Corona Diaries – Lockdown #4, #5 and #6

Corona Diaries – Lockdown #4, #5 and #6

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Things are starting to blur.

Sunday, Monday, Tuesday who knows. Morning active-wear, afternoon jammies, let’s go for another walk/ride/, do another online exercise class, cook some more food…..

Sunday was really flat, Nixon had a bad day yesterday but today we got back on track. I’ve stopped watching the news so much, turned notifications off on my phone, decided that checking the NZ Herald app 773 times per day was not helping anything, and I’m literally solely focussed on the day ahead and making it as smooth as possible for our family.

Like any other day, there are the arguments about brushing teeth, showering (gross boys!), who said what, or who gets to choose which Hello Fresh meal will be cooked for dinner, but the fundamental urgency of how we move through our days has shifted. I wonder just how this will adjust when the lockdown is over. How will it be possible to revert to a world without social distancing, without paranoia around our 6-year-olds rubbing their hands all over every surface in the public realm, without those whiplash-inducing head spins to identify from exactly which direction ‘that’ cough came?

Will we be the generation that forever stockpiles hand sanitizer? After we are able to buy it again of course!

For those overseas, we are on Stage Four Lockdown here in New Zealand. Our borders are completely closed, each family must self-isolate at home, only leaving for essential supplies or services such as groceries or medical attention. All non-essential businesses are closed and non-essential travel is limited to exercise withing our immediate neighbourhood. People are working only from home if they are able, otherwise, the mandatory business shutdown is in force for 4 weeks.

Meanwhile, we have been watching Australia and the USA fail to act with such urgency and force, as people keep dying.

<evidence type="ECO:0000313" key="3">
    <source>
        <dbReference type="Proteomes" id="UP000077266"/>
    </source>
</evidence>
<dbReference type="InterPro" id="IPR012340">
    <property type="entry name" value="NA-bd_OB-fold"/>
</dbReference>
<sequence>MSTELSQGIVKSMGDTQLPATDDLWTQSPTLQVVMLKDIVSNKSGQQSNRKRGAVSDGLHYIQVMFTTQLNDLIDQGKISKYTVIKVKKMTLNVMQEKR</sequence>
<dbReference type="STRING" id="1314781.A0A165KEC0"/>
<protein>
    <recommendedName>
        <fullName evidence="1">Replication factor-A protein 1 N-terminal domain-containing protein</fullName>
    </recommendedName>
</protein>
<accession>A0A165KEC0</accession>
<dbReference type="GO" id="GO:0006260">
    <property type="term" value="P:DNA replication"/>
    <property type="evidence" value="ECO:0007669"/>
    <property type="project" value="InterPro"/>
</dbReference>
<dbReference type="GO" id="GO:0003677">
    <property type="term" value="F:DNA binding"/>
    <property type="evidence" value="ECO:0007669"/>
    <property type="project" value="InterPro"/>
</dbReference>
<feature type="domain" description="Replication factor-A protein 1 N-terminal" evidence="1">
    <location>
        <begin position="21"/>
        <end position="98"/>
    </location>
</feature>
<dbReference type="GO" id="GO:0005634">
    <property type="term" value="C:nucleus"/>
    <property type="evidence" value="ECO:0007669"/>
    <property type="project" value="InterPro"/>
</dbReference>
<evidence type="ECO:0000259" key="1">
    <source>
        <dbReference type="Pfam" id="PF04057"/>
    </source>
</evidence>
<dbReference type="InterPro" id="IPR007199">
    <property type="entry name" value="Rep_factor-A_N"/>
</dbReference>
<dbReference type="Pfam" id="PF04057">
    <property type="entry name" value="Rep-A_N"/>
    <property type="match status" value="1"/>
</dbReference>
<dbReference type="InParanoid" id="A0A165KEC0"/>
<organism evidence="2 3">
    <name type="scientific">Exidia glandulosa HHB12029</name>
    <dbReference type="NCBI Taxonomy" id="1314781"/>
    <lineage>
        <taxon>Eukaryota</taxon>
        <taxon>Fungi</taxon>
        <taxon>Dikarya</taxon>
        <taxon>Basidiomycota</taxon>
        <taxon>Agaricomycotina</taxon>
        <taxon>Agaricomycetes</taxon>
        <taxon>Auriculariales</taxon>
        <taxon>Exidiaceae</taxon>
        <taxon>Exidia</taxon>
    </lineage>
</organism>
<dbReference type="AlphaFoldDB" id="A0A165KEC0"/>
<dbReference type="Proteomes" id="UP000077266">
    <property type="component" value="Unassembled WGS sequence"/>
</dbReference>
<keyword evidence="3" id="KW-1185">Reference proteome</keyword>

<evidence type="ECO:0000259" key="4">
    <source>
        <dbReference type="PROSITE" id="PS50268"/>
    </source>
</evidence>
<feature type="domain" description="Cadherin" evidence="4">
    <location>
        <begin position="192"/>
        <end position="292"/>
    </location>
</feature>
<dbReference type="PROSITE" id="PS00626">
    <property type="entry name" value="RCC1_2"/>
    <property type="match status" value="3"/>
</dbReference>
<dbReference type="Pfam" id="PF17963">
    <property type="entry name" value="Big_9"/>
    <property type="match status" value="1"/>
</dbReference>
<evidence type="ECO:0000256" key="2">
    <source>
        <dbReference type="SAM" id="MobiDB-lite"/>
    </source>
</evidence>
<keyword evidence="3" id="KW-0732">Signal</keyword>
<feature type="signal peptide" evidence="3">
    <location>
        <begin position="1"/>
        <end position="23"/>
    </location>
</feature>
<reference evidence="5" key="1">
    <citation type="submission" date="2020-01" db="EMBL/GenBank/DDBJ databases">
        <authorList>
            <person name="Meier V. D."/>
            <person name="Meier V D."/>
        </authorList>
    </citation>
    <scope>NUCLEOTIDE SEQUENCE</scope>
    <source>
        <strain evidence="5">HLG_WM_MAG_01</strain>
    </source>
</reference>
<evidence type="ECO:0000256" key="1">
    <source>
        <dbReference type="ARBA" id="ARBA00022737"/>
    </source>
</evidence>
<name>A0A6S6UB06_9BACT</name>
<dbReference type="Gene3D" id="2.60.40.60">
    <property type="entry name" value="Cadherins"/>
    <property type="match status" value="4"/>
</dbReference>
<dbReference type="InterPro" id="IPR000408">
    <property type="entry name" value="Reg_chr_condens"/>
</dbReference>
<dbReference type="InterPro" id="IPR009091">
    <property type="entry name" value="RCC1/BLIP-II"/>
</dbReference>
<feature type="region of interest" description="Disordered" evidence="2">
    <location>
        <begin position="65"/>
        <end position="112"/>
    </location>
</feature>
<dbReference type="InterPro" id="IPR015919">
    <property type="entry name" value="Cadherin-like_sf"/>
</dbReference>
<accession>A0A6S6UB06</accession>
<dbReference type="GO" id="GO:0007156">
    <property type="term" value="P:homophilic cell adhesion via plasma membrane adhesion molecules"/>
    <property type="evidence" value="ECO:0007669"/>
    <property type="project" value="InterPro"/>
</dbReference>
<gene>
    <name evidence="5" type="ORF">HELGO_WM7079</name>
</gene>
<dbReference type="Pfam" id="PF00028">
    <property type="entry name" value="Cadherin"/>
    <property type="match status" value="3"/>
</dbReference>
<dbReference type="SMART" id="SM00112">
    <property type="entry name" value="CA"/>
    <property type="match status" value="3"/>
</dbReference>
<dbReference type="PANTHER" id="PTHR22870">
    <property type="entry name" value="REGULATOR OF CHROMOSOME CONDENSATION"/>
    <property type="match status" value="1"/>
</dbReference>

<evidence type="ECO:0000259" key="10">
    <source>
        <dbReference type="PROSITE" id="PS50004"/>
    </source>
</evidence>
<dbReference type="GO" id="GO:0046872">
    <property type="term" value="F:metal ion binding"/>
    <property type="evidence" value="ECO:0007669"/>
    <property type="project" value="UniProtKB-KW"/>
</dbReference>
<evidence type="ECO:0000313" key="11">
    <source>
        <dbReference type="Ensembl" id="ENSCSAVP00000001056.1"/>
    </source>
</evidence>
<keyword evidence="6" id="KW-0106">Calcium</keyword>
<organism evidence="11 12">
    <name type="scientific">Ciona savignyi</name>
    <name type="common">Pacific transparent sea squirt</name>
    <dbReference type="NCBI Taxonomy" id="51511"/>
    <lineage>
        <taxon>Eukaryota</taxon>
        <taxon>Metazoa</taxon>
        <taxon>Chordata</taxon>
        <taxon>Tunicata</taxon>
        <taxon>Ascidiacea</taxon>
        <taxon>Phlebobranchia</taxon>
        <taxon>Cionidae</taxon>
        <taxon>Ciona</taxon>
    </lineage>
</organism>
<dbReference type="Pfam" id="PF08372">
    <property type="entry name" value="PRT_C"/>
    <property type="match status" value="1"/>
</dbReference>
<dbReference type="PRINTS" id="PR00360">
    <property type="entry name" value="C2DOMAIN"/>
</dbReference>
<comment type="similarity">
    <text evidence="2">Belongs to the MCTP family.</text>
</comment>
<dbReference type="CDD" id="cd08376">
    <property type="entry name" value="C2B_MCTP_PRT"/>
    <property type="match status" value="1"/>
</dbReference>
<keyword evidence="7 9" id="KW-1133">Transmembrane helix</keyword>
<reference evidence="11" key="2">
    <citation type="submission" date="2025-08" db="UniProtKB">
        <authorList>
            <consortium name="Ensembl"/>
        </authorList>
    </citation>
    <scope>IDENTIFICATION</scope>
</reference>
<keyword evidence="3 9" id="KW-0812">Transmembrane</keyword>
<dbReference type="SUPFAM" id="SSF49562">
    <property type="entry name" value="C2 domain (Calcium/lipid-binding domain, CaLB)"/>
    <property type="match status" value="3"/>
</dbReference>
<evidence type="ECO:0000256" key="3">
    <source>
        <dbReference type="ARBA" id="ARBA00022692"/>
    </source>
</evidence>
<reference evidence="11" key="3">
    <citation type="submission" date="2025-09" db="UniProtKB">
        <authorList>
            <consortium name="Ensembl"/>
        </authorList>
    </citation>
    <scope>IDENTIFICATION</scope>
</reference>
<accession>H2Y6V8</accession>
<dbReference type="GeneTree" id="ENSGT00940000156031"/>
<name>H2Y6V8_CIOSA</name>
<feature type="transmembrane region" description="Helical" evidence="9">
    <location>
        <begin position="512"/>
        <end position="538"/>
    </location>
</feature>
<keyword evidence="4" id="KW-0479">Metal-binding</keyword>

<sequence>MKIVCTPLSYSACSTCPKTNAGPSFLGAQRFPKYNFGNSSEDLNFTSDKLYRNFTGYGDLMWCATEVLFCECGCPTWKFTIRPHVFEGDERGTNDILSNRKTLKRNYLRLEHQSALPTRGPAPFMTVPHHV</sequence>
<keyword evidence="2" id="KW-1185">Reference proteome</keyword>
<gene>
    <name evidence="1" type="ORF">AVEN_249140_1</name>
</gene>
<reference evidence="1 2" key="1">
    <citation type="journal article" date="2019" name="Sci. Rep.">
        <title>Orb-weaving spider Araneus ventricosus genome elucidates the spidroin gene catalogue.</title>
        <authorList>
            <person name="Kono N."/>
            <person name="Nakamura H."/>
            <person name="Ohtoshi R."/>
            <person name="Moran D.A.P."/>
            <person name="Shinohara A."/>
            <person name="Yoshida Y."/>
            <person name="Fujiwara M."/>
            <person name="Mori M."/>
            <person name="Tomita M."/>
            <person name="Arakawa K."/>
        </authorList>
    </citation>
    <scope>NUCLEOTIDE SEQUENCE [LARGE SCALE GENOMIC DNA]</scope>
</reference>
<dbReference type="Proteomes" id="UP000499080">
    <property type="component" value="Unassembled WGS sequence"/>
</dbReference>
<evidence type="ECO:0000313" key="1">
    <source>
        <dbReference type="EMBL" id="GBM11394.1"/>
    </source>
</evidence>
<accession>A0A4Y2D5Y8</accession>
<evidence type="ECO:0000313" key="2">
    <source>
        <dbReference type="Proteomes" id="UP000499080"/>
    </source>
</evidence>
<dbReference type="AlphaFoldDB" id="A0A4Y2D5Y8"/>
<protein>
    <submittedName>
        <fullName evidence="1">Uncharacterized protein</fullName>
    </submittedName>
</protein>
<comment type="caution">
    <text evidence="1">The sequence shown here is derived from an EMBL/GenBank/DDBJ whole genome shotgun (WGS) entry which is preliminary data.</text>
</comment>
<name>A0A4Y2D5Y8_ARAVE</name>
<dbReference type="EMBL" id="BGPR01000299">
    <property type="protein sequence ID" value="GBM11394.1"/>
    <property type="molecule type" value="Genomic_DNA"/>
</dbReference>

It feels like we fell asleep one night and the world changed in a matter of hours.

Dave has worked from home for years so compared to many families, we are finding the lockdown not quite so jarring in its totality. Nixon is probably struggling the most. He is an incredibly busy, social little boy who has been relishing the freedom of cycling around our neighbourhood over the past few months, constantly exploring and playing with his friends – our parent network of Mums and Dad’s keeps everyone up-to-date with the location of the Boy-Gang at any given time. Now he must stay home with only his family for face-to-face company and attention.

Our days now start a bit later, we are all sleeping a touch longer without Ethan’s 7 am departure for school. I plan our F45 workouts the night before and Dave and I slowly head for the garage whenever the coffee kicks in. Ethan and Nixon play basketball in the driveway every morning and a family walk is mandatory for everyone. The boys complete their school work, we cook, bake and catch-up with our friends via ZOOM workouts, HouseParty, Facetime or Skype. Nixon and his pals have slowly adapted to online communicating after first attempts saw he and his friend yelling back and forth for an hour “CAN YOU SEE ME?!”. We have been bike-riding in the early evening, though to be honest I find this quite stressful as the sheer number of people and kids out and about can make social-distancing quite hard on the footpaths.

I was fully prepared so food and entertainment and exercise equipment are a-plenty, however, the daydreams about what we will do/eat/visit when the lockdown is over have begun.

I haven’t laid down any grand goals to aspire to over the isolation period. I literally just want my little family to be as happy as possible, for Dave to be able to keep working without any huge increase in stress due to the boys being home, to somehow maintain motivation to keep working out
(it feels like it gets harder every day tbh) and perhaps to read some more books.

That’s all I want aside from health for my family.

Skipping stones in the Riverhead River
Our stunning neighbourhood lifting our spirits on our daily family walks.